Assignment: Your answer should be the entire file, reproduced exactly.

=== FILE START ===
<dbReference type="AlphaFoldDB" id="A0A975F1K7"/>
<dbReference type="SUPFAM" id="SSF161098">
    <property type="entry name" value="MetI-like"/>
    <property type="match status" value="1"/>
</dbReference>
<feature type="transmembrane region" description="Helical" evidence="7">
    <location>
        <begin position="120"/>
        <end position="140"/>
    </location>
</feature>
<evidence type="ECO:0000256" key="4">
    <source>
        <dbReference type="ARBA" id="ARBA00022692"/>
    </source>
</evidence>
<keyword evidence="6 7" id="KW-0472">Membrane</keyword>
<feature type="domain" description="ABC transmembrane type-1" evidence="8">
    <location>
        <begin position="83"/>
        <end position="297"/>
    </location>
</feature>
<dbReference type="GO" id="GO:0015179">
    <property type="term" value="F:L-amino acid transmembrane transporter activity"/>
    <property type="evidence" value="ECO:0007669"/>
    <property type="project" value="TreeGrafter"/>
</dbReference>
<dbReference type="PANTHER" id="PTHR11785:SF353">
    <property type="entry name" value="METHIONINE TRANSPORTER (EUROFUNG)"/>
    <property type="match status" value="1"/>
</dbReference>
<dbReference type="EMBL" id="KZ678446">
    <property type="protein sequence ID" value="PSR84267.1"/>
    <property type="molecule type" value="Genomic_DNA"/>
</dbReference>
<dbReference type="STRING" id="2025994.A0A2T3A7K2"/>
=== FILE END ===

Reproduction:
<dbReference type="AlphaFoldDB" id="A0A975F1K7"/>
<dbReference type="SUPFAM" id="SSF161098">
    <property type="entry name" value="MetI-like"/>
    <property type="match status" value="1"/>
</dbReference>
<feature type="transmembrane region" description="Helical" evidence="7">
    <location>
        <begin position="120"/>
        <end position="140"/>
    </location>
</feature>
<evidence type="ECO:0000256" key="4">
    <source>
        <dbReference type="ARBA" id="ARBA00022692"/>
    </source>
</evidence>
<keyword evidence="6 7" id="KW-0472">Membrane</keyword>
<feature type="domain" description="ABC transmembrane type-1" evidence="8">
    <location>
        <begin position="83"/>
        <end position="297"/>
    </location>
</feature>
<dbReference type="GO" id="GO:0015179">
    <property type="term" value="F:L-amino acid transmembrane transporter activity"/>
    <property type="evidence" value="ECO:0007669"/>
    <property type="project" value="TreeGrafter"/>
</dbReference>
<dbReference type="PANTHER" id="PTHR11785:SF353">
    <property type="entry name" value="METHIONINE TRANSPORTER (EUROFUNG)"/>
    <property type="match status" value="1"/>
</dbReference>
<dbReference type="EMBL" id="KZ678446">
    <property type="protein sequence ID" value="PSR84267.1"/>
    <property type="molecule type" value="Genomic_DNA"/>
</dbReference>
<dbReference type="STRING" id="2025994.A0A2T3A7K2"/>